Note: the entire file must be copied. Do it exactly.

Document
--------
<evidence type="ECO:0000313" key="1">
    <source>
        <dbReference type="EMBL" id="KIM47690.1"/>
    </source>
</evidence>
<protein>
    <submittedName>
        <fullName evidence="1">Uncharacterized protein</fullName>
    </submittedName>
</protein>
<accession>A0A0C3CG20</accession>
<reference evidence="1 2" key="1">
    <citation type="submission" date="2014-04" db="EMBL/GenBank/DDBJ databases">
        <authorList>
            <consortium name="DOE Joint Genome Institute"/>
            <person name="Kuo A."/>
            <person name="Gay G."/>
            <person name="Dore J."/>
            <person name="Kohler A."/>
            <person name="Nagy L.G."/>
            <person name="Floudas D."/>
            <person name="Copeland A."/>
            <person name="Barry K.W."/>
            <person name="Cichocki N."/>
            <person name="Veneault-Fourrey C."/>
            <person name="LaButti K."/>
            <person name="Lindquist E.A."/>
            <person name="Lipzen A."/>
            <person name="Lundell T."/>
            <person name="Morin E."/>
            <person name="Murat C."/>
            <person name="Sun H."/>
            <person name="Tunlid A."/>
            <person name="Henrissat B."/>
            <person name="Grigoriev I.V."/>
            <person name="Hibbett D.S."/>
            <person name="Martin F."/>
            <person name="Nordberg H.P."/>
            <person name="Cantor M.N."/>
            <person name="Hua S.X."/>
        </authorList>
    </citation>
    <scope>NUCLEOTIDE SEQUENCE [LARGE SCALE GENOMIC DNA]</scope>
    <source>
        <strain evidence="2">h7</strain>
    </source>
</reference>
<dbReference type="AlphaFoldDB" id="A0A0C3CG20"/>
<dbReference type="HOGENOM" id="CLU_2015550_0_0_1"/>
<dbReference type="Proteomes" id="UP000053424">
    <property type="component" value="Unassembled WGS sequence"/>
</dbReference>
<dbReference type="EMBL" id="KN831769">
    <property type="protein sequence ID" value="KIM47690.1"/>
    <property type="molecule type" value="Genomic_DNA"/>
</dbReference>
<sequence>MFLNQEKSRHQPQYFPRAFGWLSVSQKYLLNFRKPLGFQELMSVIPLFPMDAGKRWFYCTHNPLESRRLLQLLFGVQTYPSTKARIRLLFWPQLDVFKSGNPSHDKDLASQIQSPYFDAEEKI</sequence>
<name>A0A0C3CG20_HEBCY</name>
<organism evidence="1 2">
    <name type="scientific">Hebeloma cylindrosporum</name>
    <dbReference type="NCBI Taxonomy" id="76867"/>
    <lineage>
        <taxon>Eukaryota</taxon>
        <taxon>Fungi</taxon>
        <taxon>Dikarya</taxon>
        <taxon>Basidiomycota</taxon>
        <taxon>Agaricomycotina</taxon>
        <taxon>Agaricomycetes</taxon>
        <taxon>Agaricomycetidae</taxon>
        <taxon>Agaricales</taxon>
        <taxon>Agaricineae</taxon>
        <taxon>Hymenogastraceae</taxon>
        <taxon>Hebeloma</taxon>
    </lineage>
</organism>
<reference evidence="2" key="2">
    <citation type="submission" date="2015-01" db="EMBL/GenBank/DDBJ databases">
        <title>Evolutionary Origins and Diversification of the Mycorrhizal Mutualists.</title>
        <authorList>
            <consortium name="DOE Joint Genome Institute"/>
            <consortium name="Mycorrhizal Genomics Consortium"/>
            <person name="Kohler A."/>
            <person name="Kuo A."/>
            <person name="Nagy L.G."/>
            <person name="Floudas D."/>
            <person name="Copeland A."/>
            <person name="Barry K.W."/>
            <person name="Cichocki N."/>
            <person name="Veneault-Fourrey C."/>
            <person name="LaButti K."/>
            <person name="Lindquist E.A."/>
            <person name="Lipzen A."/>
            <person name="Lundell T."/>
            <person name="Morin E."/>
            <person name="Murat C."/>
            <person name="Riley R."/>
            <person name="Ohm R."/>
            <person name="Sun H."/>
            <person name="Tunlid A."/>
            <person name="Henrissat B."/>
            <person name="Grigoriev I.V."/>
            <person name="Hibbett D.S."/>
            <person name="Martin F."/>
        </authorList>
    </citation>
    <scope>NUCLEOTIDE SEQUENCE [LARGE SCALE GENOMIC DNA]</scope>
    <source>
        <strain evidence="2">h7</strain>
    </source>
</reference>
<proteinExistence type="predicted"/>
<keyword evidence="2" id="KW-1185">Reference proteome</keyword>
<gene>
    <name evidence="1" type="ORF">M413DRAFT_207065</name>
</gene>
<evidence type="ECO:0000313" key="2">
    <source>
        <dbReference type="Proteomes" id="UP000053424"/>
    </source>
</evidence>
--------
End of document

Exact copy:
<evidence type="ECO:0000313" key="1">
    <source>
        <dbReference type="EMBL" id="KIM47690.1"/>
    </source>
</evidence>
<protein>
    <submittedName>
        <fullName evidence="1">Uncharacterized protein</fullName>
    </submittedName>
</protein>
<accession>A0A0C3CG20</accession>
<reference evidence="1 2" key="1">
    <citation type="submission" date="2014-04" db="EMBL/GenBank/DDBJ databases">
        <authorList>
            <consortium name="DOE Joint Genome Institute"/>
            <person name="Kuo A."/>
            <person name="Gay G."/>
            <person name="Dore J."/>
            <person name="Kohler A."/>
            <person name="Nagy L.G."/>
            <person name="Floudas D."/>
            <person name="Copeland A."/>
            <person name="Barry K.W."/>
            <person name="Cichocki N."/>
            <person name="Veneault-Fourrey C."/>
            <person name="LaButti K."/>
            <person name="Lindquist E.A."/>
            <person name="Lipzen A."/>
            <person name="Lundell T."/>
            <person name="Morin E."/>
            <person name="Murat C."/>
            <person name="Sun H."/>
            <person name="Tunlid A."/>
            <person name="Henrissat B."/>
            <person name="Grigoriev I.V."/>
            <person name="Hibbett D.S."/>
            <person name="Martin F."/>
            <person name="Nordberg H.P."/>
            <person name="Cantor M.N."/>
            <person name="Hua S.X."/>
        </authorList>
    </citation>
    <scope>NUCLEOTIDE SEQUENCE [LARGE SCALE GENOMIC DNA]</scope>
    <source>
        <strain evidence="2">h7</strain>
    </source>
</reference>
<dbReference type="AlphaFoldDB" id="A0A0C3CG20"/>
<dbReference type="HOGENOM" id="CLU_2015550_0_0_1"/>
<dbReference type="Proteomes" id="UP000053424">
    <property type="component" value="Unassembled WGS sequence"/>
</dbReference>
<dbReference type="EMBL" id="KN831769">
    <property type="protein sequence ID" value="KIM47690.1"/>
    <property type="molecule type" value="Genomic_DNA"/>
</dbReference>
<sequence>MFLNQEKSRHQPQYFPRAFGWLSVSQKYLLNFRKPLGFQELMSVIPLFPMDAGKRWFYCTHNPLESRRLLQLLFGVQTYPSTKARIRLLFWPQLDVFKSGNPSHDKDLASQIQSPYFDAEEKI</sequence>
<name>A0A0C3CG20_HEBCY</name>
<organism evidence="1 2">
    <name type="scientific">Hebeloma cylindrosporum</name>
    <dbReference type="NCBI Taxonomy" id="76867"/>
    <lineage>
        <taxon>Eukaryota</taxon>
        <taxon>Fungi</taxon>
        <taxon>Dikarya</taxon>
        <taxon>Basidiomycota</taxon>
        <taxon>Agaricomycotina</taxon>
        <taxon>Agaricomycetes</taxon>
        <taxon>Agaricomycetidae</taxon>
        <taxon>Agaricales</taxon>
        <taxon>Agaricineae</taxon>
        <taxon>Hymenogastraceae</taxon>
        <taxon>Hebeloma</taxon>
    </lineage>
</organism>
<reference evidence="2" key="2">
    <citation type="submission" date="2015-01" db="EMBL/GenBank/DDBJ databases">
        <title>Evolutionary Origins and Diversification of the Mycorrhizal Mutualists.</title>
        <authorList>
            <consortium name="DOE Joint Genome Institute"/>
            <consortium name="Mycorrhizal Genomics Consortium"/>
            <person name="Kohler A."/>
            <person name="Kuo A."/>
            <person name="Nagy L.G."/>
            <person name="Floudas D."/>
            <person name="Copeland A."/>
            <person name="Barry K.W."/>
            <person name="Cichocki N."/>
            <person name="Veneault-Fourrey C."/>
            <person name="LaButti K."/>
            <person name="Lindquist E.A."/>
            <person name="Lipzen A."/>
            <person name="Lundell T."/>
            <person name="Morin E."/>
            <person name="Murat C."/>
            <person name="Riley R."/>
            <person name="Ohm R."/>
            <person name="Sun H."/>
            <person name="Tunlid A."/>
            <person name="Henrissat B."/>
            <person name="Grigoriev I.V."/>
            <person name="Hibbett D.S."/>
            <person name="Martin F."/>
        </authorList>
    </citation>
    <scope>NUCLEOTIDE SEQUENCE [LARGE SCALE GENOMIC DNA]</scope>
    <source>
        <strain evidence="2">h7</strain>
    </source>
</reference>
<proteinExistence type="predicted"/>
<keyword evidence="2" id="KW-1185">Reference proteome</keyword>
<gene>
    <name evidence="1" type="ORF">M413DRAFT_207065</name>
</gene>
<evidence type="ECO:0000313" key="2">
    <source>
        <dbReference type="Proteomes" id="UP000053424"/>
    </source>
</evidence>